Lodged between the former State Highway One (SH59)and the railway line at Paekākāriki, where once invasive weeds proliferated, there is now a beautiful, tree-lined track, thanks to the committed efforts of Ngā Uruora and community volunteers. Find out more about the project here.
This walk, renamed Sanderson’s Way in 2023, is part of Paekākāriki’s newly restored Waikākāriki Wetland. The track is named after the late Captain Val Sanderson, founder of Forest & Bird and once a resident of Paekākāriki. Read Judith Galtry’s Captain Sanderson: a visionary among the dunes.
The track was officially opened on 29 April 2023 by Paekākāriki conservation group Ngā Uruora and the Kāpiti-Mana branch of Forest & Bird, as part of F&Bs centenary celebrations. Birds of a feather flock together: Forest & Bird celebrated by Judith Galtry highlights this event .
A sign honouring the work and legacy of Captain Sanderson was also unveiled at the time.
When the Paekākāriki-Pukerua Bay Escarpment Track was opened, the official Te Araroa route, as part of the walk from Cape Reinga to the Bluff, was accessed via Ames Street. But some Ames Street residents objected to the number of cars parked along their previously quiet street.
Ngā Uruora trappers knew that between the then SH1 and the railway line there was a rough route from the village to the start of the Escarpment Track. Paul Callister, a key figure in Ngā Uruora for many years, had the original vision for a walkway. At a Paekākāriki Community Board meeting, he gave a presentation calling for this alternative route. The then Community Board chair, the late Phil Edwards, convinced KCDC to establish this alternative walking track. This opened up the possibility for Ngā Uruora to restore the wetland, named Waikākāriki Wetland after consultation with Ngāti Haumia.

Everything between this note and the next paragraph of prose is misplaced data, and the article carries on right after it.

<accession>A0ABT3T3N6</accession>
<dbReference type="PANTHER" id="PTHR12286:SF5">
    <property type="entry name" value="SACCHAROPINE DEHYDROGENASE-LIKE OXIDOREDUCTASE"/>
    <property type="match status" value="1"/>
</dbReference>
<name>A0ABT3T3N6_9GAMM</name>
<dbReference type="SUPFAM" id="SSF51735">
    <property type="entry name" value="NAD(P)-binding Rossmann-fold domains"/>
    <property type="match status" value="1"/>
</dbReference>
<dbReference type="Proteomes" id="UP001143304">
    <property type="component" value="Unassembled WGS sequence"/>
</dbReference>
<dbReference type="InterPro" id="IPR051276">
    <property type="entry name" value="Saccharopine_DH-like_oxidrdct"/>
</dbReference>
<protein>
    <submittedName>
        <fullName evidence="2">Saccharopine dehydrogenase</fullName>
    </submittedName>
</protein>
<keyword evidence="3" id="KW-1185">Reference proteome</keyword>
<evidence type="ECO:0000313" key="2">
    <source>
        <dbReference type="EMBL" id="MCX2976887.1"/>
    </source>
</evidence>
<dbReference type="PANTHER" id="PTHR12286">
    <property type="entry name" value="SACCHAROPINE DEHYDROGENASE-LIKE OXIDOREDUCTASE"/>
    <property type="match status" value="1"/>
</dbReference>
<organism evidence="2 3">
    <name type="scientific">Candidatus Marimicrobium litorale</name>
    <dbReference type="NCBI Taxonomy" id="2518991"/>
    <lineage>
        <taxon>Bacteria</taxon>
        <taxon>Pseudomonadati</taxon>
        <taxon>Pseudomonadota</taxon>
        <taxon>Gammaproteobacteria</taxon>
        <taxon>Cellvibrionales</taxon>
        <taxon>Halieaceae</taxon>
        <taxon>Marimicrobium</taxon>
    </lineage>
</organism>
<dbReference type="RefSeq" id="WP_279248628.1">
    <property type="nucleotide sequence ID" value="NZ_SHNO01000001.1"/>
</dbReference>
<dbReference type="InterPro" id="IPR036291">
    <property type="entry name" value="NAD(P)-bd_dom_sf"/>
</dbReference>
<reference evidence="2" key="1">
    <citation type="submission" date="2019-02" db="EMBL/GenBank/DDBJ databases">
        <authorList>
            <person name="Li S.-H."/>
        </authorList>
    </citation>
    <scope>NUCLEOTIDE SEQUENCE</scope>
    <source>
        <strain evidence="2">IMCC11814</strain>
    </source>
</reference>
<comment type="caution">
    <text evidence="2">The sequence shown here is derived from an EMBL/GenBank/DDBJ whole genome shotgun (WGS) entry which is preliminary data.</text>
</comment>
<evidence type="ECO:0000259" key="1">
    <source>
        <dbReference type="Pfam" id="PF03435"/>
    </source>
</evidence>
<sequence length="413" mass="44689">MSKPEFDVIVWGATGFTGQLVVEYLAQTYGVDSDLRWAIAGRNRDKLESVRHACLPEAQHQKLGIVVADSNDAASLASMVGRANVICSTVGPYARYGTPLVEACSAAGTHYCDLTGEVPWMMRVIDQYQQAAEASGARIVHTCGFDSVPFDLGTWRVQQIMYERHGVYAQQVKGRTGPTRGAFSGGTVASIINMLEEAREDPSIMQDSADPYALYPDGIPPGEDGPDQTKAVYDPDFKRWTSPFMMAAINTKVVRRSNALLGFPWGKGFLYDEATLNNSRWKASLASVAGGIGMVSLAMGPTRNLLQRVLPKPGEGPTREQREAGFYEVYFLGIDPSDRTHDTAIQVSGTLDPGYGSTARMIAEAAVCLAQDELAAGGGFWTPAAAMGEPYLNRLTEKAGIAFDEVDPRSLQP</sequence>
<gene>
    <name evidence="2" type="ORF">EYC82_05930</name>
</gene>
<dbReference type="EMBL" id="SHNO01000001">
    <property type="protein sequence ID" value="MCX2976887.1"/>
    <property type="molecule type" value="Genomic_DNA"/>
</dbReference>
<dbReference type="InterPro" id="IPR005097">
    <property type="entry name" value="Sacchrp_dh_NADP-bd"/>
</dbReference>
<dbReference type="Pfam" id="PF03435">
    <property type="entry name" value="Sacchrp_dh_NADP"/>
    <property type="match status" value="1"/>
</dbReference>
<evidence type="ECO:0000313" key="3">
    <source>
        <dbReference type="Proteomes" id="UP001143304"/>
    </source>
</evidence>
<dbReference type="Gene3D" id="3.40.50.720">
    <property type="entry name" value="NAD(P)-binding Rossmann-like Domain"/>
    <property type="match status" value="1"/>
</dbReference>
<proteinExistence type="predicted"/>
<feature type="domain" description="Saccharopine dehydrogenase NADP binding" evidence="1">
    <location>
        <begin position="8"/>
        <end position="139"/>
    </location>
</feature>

Monthly working bees followed. Funding from the Wellington Community Trust enabled some paid weed control and the purchase of plants from Te Rito community nursery.
Who does it suit?
Sanderson’s Way is a straight-forward track requiring very little fitness. It is suitable for almost everyone, including young children and older people, although care needs to be taken with young children at either end of the track where it merges again with the path alongside the old highway.
The first part of the track nearest Paekākāriki village is accessible for wheelchairs and buggies, but the bridge halfway along is too narrow to allow wheelchair access.
Bicycles are not permitted on Sanderson’s Way or on the Paekākāriki-Pukerua Bay Escarpment Track to which it connects. Dogs on leashes are permitted on Sanderson’s Way but not on the Escarpment Track.
How long does it take?
Sanderson’s Way can be done as a leisurely walk on its own from Paekākāriki village to the southern end of the track, which comes out near the bridge on the main highway, and back again. From the shops and back, the walk takes around 30 minutes.
Sanderson’s Way also serves as an access track to both the Paekākāriki-Pukerua Bay Escarpment Track and the Kohekohe Loop Track, which leads off from the Escarpment Track near the Paekākāriki end. Depending on which walk you do, the times will obviously be longer.